This is a great place for metal blade duct fans made in the USA. http://www.airboosterfans.com/

For what it matters, I wish I would have gone with two 10 inch fans 650 cfm, for 1280 total cfm. You can wire them to a speed control and always run them slower.

Good luck this weekend, its almost here! :band:
coal_kid
 

PostBy: alexw On: Thu Feb 08, 2007 10:58 pm

I'll have to look at the fans to make sure they are metal. If the power goes out the whole stoker is out (comb. blower feeds fire)

I did some quick testing of drafts. It seems that 1 foot above the floor the cold air is moving down the steps and 1 foot below the ceiling hot air up the steps.

My basement to 1st and 1st to 2nd floor steps are stacked on top of each other on an outside wall with the living spaces to the opposite side on the first floor and bedrooms to the other side on the second.

The stoker lives just to the left of the basement stairs as the chimney was right there. Iam really not interested in cutting holes from 1st to 2nd floor in my bedroom for privacy issues so is there any other way to get the air to circulate correctly or am I pissing up a rope here?
alexw
 

PostBy: LsFarm On: Thu Feb 08, 2007 11:23 pm

If you are putting a cold air return in your bedroom, you are going to install an adapter and a duct to it and run this duct all the way to the inlet of one of the fans on the stove.. So there really shouldn't be privacy issues.

You need a positive cold air return hooked to the inlet of your stove fans. without this you are still pulling very cold air off the floor of the basement.
And this has proven to not work. Some ductwork is needed.

Greg L
LsFarm
 
Stoker Coal Boiler: Axeman Anderson 260
Hand Fed Coal Boiler: Self-built 'Big Bertha' SS Boiler
Baseburners & Antiques: Keystone 11, Art Garland

PostBy: daveuz On: Fri Feb 09, 2007 12:18 am

[quote="Leisure Line"]Hi Alex,
When you place a stove in the basement it needs to work twice as hard or harder then a stove on the first floor. First your drawing the air from the coldest part of your home, the concrete floor, probably about 58*or colder. ....... END QUOTE . As a test , Do you guys think he could just put a short duct to the ceiling area of the basement so he was drawing IN that warm air instead of the cold floor air?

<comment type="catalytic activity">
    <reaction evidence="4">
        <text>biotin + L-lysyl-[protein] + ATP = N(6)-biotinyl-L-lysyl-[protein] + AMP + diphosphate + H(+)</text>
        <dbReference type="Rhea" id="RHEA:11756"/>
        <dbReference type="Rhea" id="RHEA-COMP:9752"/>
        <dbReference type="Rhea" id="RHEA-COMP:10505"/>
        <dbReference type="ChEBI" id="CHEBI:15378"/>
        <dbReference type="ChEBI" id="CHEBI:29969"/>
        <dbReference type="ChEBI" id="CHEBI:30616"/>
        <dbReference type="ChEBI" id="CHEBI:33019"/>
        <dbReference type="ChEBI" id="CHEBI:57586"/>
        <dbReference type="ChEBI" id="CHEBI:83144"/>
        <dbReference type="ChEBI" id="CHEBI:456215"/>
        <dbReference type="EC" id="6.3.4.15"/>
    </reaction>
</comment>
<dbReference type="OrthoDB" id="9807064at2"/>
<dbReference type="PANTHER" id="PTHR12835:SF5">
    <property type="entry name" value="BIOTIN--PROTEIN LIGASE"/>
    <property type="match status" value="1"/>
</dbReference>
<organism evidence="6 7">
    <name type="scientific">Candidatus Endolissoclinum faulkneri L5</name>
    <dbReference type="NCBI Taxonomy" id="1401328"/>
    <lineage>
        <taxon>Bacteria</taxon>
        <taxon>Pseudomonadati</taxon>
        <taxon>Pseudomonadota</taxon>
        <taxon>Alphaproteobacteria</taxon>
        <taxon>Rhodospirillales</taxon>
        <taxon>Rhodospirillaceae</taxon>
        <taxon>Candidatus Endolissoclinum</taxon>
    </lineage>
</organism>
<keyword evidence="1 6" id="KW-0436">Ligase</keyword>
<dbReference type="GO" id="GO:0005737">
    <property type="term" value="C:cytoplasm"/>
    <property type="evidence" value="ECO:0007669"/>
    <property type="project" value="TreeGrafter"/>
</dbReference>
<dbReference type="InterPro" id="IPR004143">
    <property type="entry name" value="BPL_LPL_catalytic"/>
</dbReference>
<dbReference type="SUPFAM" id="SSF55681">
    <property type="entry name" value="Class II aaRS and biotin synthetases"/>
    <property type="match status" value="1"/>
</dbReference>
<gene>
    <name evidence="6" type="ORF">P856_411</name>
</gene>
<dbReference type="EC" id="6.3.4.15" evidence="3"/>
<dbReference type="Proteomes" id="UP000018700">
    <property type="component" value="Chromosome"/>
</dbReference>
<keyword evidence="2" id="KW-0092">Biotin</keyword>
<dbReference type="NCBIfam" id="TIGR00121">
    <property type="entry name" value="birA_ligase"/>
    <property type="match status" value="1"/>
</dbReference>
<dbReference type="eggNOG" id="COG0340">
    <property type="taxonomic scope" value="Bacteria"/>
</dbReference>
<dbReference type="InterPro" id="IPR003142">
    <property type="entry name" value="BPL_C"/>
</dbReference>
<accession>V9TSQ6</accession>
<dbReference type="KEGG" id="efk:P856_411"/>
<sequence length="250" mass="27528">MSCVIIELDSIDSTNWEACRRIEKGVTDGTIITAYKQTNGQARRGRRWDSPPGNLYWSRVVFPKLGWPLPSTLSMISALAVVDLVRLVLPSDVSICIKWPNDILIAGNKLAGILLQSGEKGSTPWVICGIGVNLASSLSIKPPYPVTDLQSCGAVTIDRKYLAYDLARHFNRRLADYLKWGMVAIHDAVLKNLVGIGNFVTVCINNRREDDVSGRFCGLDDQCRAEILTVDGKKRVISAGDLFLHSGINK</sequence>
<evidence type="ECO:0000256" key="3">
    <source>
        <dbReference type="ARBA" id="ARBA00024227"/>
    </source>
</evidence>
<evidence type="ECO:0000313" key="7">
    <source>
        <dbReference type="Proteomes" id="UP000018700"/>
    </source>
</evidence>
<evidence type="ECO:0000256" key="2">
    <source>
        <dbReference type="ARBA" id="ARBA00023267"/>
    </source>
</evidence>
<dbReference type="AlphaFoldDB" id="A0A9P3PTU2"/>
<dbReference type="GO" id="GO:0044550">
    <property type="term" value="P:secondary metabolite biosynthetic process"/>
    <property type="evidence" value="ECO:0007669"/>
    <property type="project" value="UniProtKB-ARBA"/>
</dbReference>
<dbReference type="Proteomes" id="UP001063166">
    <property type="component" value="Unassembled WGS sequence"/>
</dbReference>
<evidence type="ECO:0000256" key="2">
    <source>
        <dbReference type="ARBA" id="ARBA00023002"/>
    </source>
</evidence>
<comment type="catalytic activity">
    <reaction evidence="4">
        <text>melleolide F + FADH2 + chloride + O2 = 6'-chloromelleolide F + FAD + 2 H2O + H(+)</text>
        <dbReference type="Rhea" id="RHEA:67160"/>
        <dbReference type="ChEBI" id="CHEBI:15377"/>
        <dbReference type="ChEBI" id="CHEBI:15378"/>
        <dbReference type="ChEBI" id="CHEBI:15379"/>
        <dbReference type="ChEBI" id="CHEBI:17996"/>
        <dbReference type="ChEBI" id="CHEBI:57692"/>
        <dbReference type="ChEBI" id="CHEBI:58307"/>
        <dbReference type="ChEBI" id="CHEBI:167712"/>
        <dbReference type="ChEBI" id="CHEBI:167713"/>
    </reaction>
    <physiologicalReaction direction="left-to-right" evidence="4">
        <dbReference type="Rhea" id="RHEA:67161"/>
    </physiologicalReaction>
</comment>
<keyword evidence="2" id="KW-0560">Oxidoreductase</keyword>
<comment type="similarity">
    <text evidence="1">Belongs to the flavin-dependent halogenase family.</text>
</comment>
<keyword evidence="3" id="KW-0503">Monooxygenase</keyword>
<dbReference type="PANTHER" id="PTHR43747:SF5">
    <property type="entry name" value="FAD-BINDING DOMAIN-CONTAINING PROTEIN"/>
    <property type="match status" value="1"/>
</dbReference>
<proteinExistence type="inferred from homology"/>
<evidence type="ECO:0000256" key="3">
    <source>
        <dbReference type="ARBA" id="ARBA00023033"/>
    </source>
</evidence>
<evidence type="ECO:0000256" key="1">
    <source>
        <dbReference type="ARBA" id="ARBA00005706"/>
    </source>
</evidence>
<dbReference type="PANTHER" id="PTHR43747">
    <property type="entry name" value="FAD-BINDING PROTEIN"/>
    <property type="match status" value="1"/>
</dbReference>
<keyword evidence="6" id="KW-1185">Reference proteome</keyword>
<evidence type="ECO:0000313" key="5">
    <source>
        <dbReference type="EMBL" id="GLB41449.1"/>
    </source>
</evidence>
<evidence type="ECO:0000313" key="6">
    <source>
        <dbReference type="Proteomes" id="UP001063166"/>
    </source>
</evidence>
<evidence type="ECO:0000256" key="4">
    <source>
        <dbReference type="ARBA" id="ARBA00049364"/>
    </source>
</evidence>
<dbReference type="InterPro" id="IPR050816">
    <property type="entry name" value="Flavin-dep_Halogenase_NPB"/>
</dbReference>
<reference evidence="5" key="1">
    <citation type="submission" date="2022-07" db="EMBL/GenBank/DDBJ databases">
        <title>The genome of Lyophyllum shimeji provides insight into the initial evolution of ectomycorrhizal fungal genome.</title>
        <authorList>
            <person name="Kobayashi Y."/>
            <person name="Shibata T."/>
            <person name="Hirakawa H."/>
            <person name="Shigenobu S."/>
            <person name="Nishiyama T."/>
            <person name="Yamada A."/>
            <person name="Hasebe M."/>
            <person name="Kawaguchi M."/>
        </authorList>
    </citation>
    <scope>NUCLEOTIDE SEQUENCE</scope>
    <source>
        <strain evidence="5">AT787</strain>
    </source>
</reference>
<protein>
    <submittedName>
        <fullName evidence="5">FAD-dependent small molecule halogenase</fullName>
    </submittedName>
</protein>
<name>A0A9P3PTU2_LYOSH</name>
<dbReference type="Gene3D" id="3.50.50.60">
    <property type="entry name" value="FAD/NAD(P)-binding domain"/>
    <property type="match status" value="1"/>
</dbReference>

daveuz
 

PostBy: LsFarm On: Fri Feb 09, 2007 12:41 am

Hi Dave, it would help, but the cold air return really needs to draw from upstairs. This will start the circulation loop that has to develope to even out the temperatures.

Take a look at this thread:

http://nepacrossroads.com/viewtopic.php?p=7864

Greg L
LsFarm
 
Stoker Coal Boiler: Axeman Anderson 260
Hand Fed Coal Boiler: Self-built 'Big Bertha' SS Boiler
Baseburners & Antiques: Keystone 11, Art Garland

PostBy: Richard S. On: Fri Feb 09, 2007 5:18 am

alexw wrote: I put in some new replacement window on the first floor, but there is little insulation in the walls.


That is probably half if not all of the problem. I don't think people realize how much heat they lose through old windows and unisulated walls. I've had customers cut their coal consumption by 1/3 or more simply by putting new windows in.
Richard S.
 
Stoker Coal Boiler: Van Wert VA1200
Coal Size/Type: Buckwheat/Anthracite

PostBy: alexw On: Fri Feb 09, 2007 9:09 am

LsFarm wrote:If you are putting a cold air return in your bedroom, you are going to install an adapter and a duct to it and run this duct all the way to the inlet of one of the fans on the stove.. So there really shouldn't be privacy issues.

You need a positive cold air return hooked to the inlet of your stove fans. without this you are still pulling very cold air off the floor of the basement.
And this has proven to not work. Some ductwork is needed.

Greg L


LOL My bed room is on the farthest opposite point of the house from the stoker. I would have to cut a hole in the wall run a duct all the way to the basement and then over 23 feet to the back of the stoker? Would the intake
fans even pull air this far out?

As far as insulation yes we need some, but were quoted $5K+ to have it done with a "we'll do out best" garauntee? - maybe next year.
alexw
 

PostBy: LsFarm On: Fri Feb 09, 2007 9:22 am

If not the bedroom itself, then somewhere at the far end of the house, if you use 8" duct, 6" minimum you will probably be surprised at the amount of air being pulled from that end of the house.

You really need to get the circulation loop established.. Heat the upstairs, not the basement. A cold air duct will make a huge difference.. If there is an easier spot, like the floor of a hallway just outside the bedrooms, then use that location.

Did you read the thread in the link I posted above?? The first post should sound just about like what you are experiencing, different ideas and fans, nothing much helping untill a ducted cold air return directly to a fan intake, then a huge improvement...

Greg L
LsFarm
 
Stoker Coal Boiler: Axeman Anderson 260
Hand Fed Coal Boiler: Self-built 'Big Bertha' SS Boiler
Baseburners & Antiques: Keystone 11, Art Garland

PostBy: jpen1 On: Fri Feb 09, 2007 11:30 am

Alex, You mentioned you have a vent above the stove. Hold a piece of tp above the vent does it indicate the air is moving upward out of the vent or back down into the basement?
jpen1
 
Stove/Furnace Make: Leisure Line
Stove/Furnace Model: 110 Boiler

Visit Lehigh Anthracite

cron